COS 10-10 - Using national coastal assessment data to model estuarine water quality at large spatial scales

Monday, August 7, 2017: 4:40 PM
D132, Oregon Convention Center
Betty J. Kreakie, Office of Research and Development, US Environmental Protection Agency, Narragansett, RI, W. Bryan Milstead, U.S. Environmental Protection Agency, Narragansett, RI and John A. Kiddon, US EPA ORD, Narragansett, RI

The water quality of the Nation’s estuaries is attracting increasing scrutiny in light of burgeoning coastal population growth and enhanced delivery of nutrients via riverine flux. The USEPA has evaluated water quality in US estuaries in the National Coastal Assessment (NCA) and National Aquatic Resource Surveys (NARS) programs. Here we report on a Random Forest (RF) modelling investigation of the survey data to identify the dominant predictor variables affecting surface chlorophyll concentrations in designated regions, paying particular attention to the nutrient measures employed (TN and TP vs DIN and DIP) and regional scale used in the assessment. We also examine model results for indications of change in chlorophyll concentrations over time.

The estuarine water quality data used for RF modelling were collected at over 7800 randomly selected sites surveyed from 2000 to 2006 (NCA) and in 2010 & 2015 (NARS). The sites were sampled once during the summer period using consistent collection and assessment methods. Water quality measures included temperature, salinity, pH, Secchi depth, and concentrations of dissolved oxygen, chlorophyll a, dissolved inorganic nitrogen (DIN) and dissolved inorganic phosphorous (DIP). Total nitrogen (TN) and total phosphorus (TP) were measured nationwide in 2005 and later years.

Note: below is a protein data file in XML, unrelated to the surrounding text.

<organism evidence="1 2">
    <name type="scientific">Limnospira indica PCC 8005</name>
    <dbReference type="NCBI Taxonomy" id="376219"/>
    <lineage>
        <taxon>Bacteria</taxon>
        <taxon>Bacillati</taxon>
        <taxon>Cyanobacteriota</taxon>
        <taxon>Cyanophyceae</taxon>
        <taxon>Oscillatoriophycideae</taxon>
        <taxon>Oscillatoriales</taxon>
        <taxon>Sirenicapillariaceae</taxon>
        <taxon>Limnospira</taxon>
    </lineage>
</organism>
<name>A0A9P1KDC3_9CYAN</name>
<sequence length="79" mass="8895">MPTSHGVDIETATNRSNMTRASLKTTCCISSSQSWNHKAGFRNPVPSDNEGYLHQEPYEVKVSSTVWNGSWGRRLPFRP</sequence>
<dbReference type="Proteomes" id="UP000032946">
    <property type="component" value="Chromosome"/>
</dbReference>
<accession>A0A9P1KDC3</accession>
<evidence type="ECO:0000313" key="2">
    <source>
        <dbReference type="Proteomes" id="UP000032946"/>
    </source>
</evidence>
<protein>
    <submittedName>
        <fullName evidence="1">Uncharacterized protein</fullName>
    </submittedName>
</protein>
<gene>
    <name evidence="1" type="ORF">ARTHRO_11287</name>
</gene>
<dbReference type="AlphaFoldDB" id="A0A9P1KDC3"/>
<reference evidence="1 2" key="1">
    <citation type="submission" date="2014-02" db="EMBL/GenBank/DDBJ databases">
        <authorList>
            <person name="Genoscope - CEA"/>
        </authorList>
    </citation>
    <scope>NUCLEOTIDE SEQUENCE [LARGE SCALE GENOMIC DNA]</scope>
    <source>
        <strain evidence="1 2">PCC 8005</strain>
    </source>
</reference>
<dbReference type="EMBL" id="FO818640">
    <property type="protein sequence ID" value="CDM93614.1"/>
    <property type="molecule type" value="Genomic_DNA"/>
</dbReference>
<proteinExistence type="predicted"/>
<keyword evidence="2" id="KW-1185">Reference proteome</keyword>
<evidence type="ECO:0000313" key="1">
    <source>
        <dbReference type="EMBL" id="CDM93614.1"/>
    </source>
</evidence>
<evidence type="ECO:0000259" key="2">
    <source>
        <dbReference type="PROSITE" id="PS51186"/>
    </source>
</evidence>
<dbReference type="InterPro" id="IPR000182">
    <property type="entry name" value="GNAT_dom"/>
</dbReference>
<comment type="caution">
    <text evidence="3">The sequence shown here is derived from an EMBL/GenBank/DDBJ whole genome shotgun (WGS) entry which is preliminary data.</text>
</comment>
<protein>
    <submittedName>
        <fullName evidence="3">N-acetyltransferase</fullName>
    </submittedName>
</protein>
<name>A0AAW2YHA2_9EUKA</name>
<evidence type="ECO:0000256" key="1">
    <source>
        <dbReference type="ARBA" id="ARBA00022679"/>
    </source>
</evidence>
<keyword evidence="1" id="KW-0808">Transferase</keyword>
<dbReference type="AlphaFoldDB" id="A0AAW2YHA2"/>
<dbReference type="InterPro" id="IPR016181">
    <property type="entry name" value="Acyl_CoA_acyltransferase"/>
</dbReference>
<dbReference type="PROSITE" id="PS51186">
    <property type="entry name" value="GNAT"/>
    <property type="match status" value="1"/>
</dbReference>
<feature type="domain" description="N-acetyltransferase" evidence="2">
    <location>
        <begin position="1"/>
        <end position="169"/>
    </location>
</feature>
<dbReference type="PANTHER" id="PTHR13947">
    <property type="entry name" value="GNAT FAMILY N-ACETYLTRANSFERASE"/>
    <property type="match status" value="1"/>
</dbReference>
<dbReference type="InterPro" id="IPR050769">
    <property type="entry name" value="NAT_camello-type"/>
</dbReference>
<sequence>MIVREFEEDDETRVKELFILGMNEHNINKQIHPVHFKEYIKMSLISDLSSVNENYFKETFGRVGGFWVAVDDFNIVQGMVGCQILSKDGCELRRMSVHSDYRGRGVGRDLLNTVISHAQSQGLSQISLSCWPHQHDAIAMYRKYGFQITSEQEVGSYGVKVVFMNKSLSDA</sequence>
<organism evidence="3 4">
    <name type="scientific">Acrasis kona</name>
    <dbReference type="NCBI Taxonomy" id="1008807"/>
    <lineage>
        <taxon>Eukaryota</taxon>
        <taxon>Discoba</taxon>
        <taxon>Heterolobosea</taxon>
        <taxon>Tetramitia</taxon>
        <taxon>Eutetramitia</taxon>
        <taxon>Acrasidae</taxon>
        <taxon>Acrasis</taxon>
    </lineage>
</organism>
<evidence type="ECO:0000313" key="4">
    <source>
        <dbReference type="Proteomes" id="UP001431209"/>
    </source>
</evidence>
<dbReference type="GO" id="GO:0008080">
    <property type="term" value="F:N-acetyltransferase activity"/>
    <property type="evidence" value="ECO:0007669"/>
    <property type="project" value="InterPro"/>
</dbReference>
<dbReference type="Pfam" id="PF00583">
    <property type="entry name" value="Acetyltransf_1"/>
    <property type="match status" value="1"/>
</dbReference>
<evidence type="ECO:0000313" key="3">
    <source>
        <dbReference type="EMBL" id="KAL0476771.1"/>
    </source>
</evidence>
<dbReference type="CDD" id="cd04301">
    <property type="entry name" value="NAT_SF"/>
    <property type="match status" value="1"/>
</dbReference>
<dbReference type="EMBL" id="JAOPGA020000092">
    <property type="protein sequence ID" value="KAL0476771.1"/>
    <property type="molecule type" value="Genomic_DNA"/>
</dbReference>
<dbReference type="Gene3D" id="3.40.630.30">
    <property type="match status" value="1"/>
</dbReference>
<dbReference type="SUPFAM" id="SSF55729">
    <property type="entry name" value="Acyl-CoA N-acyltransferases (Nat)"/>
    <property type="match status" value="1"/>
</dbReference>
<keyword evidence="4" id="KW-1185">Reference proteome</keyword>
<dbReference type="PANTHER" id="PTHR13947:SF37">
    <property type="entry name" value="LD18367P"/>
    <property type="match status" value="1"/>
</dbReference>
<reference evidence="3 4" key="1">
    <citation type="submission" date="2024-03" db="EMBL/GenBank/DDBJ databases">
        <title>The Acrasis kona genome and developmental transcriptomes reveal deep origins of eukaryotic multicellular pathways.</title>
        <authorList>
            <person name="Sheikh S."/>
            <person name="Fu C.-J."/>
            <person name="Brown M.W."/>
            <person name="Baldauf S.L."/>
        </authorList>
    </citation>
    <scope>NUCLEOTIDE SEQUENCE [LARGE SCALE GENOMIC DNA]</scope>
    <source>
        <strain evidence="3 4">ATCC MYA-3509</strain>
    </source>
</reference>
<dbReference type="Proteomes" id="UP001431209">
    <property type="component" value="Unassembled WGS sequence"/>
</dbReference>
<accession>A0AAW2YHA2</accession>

To date, the survey programs evaluate and report conditions nationally and in four large-scale regions. For our study, we identified 26 sub-regions to investigate the effect of region size. The RF regression modelling technique used here is a machine learning algorithm that produces unbiased estimates of error and robust measures of variable importance by extensively bootstrapping predictor variables and employing training/test subsets of data.

The RF model results arse remarkably robust (typical model statistics: mean squared error = 0.22 and adjusted R2 = 0.685). Based on the percent mean decrease in accuracy, TN, TP, and TN/TP ratio are important predictor variables for chlorophyll concentration, while DIN and DIP are relatively unimportant. Likewise, the finer-scale subregions are significant predictors, while the four large-scale regions are not. Additionally, chlorophyll levels are significantly greater in 2010 and 2015 than in earlier years. These results can be used to improve assessment and reporting methods for estuarine surveys. Future work will investigate how chlorophyll concentrations in sub-regions respond to changes in nutrient levels.